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as if under the impression that everybody
knows who Pugslumby is, and what
his business is. He clearly keeps a shop
of some kind, but scorns to intimate the
nature of his transactions to the casual
public. This is unkind to the genuine
shop-window lover. The blind is
impervious. It is impossible to make out
any of Pugslumby's stock. Pugslumby
becomes a terrible subject of uneasy
conjecture. Does he sell anything ? Is it
really a shop ? If it be really a shop, is
the business so good, the connexion so
large and steady, that no fresh customers
are required ? Or is Pugslumby slow and
behind the age ? Or does (even this
suspicion has dawned upon us) does
Pugslumby discount paper ? Once, and
only once, we saw a portion of the stock of
one of these establishments, in the likeness
of a burnished helmet with truculent brazen
ornaments, and a bloodthirsty red plume,
revealed for a moment above the blind. A
tremendous sword depended from a nail in
the shutter. It was a startling and an
unexpected sight. Could Pugslumby have
lent any hopeful young civilian one
thousand pounds, on condition that he took
seven hundred and fifty pounds' worth of
helmet, red plume, and Castle of Otranto
sword ?

The photographic shops are always
encircled by a crowd of gazers. And, of a
truth, there is always plenty to look at there.
Does an individual achieve celebrity? He
or she is to be seen photographed all over
town within a week. Notoriety? Same
result. Infamy? Same result. Be a thief
on a sufficiently large scale, and you shall
have a prefix to your name. As "Mr."
Higgs. Men and women of all classes, of
all ranks, and of all sorts of characters
may be studied from the pavement. If a
minister make a success, look out all the
old portraits in stock and put them in the
window. Take his portrait again if you
can induce him to sit for it, and label it
"the last;" if you cannot induce him to
sit, label anything as the last portrait of
him. His rival on the other side of the
House is also a good card to play, for it is
of little importance to the sale of these
wares whether their originals happen to
have met with successes or reverses. It is
sufficient that they are talked about at the
moment. With actors, authors, royal
personages, and all other public characters, the
rule holds good. Furthermore, it is not
even necessary to take the actual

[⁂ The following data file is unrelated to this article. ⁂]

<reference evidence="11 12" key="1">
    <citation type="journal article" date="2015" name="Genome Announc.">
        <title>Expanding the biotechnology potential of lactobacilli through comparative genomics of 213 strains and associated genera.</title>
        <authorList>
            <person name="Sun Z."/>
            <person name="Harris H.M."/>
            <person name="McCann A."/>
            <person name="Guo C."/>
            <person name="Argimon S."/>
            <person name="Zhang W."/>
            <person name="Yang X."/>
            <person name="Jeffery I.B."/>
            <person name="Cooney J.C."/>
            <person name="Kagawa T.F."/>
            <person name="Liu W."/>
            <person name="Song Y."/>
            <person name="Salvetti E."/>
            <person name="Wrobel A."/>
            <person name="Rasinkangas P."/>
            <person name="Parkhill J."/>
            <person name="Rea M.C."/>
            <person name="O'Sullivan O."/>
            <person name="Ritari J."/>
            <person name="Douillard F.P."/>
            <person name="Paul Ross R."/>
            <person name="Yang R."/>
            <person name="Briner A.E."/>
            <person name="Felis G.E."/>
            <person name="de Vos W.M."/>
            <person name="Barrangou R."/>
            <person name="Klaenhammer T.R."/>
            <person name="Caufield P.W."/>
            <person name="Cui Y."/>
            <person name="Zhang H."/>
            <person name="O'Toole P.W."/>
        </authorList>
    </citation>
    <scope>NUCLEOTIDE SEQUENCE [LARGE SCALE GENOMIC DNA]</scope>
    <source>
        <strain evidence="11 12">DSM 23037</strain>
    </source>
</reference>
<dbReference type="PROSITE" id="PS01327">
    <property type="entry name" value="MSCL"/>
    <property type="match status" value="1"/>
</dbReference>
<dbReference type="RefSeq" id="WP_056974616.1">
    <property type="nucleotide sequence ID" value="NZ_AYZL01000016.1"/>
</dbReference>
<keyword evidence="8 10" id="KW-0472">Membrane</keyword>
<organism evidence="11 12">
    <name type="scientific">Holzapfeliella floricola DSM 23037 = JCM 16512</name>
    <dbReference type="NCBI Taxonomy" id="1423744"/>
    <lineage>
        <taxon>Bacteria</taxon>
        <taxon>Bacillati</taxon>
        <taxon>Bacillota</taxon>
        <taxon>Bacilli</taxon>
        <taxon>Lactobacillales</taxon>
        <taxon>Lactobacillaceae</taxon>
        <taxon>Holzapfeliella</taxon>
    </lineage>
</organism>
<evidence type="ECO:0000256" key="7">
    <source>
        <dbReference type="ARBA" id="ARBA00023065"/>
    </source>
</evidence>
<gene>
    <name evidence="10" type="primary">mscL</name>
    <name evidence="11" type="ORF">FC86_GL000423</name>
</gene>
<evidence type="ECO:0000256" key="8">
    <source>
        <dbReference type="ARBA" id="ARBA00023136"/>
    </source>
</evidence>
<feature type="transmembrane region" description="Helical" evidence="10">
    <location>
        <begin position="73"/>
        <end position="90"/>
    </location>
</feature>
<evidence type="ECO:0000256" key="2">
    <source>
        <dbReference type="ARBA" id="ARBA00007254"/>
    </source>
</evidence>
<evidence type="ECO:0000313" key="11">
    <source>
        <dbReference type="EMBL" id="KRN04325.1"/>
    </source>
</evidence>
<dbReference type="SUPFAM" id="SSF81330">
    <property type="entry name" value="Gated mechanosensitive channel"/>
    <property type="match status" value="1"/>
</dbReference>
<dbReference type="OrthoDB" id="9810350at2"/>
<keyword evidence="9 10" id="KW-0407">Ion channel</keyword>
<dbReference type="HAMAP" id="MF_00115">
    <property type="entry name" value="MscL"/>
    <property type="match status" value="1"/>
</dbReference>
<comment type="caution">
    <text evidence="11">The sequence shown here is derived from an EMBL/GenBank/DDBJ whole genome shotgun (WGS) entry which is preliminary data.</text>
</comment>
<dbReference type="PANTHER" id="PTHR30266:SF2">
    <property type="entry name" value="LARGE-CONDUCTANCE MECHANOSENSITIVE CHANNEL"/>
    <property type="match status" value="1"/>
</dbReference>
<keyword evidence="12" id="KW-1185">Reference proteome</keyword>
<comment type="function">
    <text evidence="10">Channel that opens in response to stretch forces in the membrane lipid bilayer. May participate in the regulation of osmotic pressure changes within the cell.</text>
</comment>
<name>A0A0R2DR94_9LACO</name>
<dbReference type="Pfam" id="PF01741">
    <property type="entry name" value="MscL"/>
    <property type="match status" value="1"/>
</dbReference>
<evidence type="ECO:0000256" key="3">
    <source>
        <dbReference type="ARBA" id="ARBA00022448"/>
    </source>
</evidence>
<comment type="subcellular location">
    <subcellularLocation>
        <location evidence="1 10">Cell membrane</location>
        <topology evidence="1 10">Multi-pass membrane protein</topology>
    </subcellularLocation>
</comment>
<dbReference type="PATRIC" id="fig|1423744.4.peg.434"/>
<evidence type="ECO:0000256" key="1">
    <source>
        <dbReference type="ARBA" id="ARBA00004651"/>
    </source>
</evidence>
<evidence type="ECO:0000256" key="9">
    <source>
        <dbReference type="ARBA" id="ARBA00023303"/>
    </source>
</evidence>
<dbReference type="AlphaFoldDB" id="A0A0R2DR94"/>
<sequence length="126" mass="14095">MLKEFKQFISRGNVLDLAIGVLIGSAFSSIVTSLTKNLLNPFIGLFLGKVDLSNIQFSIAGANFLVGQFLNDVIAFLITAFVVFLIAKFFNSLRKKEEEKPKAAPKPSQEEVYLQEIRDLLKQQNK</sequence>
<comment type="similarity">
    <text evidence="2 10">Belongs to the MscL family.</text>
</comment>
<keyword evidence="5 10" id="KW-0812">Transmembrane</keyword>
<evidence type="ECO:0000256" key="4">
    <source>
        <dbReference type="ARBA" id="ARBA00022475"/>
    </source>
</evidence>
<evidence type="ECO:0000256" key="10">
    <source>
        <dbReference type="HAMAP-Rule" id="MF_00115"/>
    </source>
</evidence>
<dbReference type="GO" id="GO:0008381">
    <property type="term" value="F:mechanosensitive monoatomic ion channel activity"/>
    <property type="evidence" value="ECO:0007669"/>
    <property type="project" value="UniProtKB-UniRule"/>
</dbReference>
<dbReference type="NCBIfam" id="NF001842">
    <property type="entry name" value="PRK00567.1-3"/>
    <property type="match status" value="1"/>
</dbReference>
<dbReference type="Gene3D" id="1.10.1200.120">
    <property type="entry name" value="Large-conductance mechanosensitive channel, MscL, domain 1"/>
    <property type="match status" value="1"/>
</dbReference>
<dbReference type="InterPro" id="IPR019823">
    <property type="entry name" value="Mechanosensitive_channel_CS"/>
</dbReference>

photographic portrait of the individual on brisk
sale. Get somebody to draw any sort of
portrait of him, and have it photographed.
The public will buy it. If it be unlike him,
the public will resent his being unlike his
photograph ; not his photograph's being
unlike him. Perhaps the best harvest to
be got out of any individual well known to
the public, is at the time of his or her
decease. This harvest is not of very long
duration, but it is very good while it lasts.
Take your photograph, and frame it in a
deep black border, and advertise it with as
much clap-trap as you can compass, and
you will sell a very satisfactory number of

The window of a large photographic shop
affords a capital means of judging of the
tone of the public mind at any given time.
From the popular photographs it is easy to
discern what sort of books are being read,
what sort of plays acted, what sort of
frivolity is for the time fashionable. An
experienced Londoner, long absent from
home, and with but an intermittent supply
of newspapers, might say with certainty
from an inspection of the cartes-de-visite in
the shop windows what would be the
prominent subjects of conversation at his first
dinner party.

When the fine weather sets in, the
windows of those shops most set apart for
photographs of scenery become terribly
suggestive to the unfortunates who know that,
by reason of work or impecuniosity, summer
jaunts and autumn trips are not for
them. There are photographs of all the
places you would like to go to; and the
more impossible it is for you to go to them,
the more delightful are the scenes
presented to your longing eye. Quiet English
lanes, leafy Devonshire retreats, and fresh
reviving sea beach, pleasant to think of in
the dusty town. Further afield, lo! the
grand Swiss mountains reposing on the
glaciers which look (in the photograph) so
easy to traverse, and which turn out such
very different things when you try them.
Dark silent pine-woods, shady and cool;
rushing torrents, ice caves, snow fields
all things beautiful, picturesque, and
unattainableare mercilessly presented to
the view of the compulsory stay-at-home.
Let him take comfort. The same window
that shows him these natural wonders,
shows him also among the beautiful woods
and by the placid waters of old Thames,
at Maidenhead or Marlow, Pangbourne or
Henley, holiday nooks easily within reach
of limited time and limited cash. And if
even these be beyond his reach, let him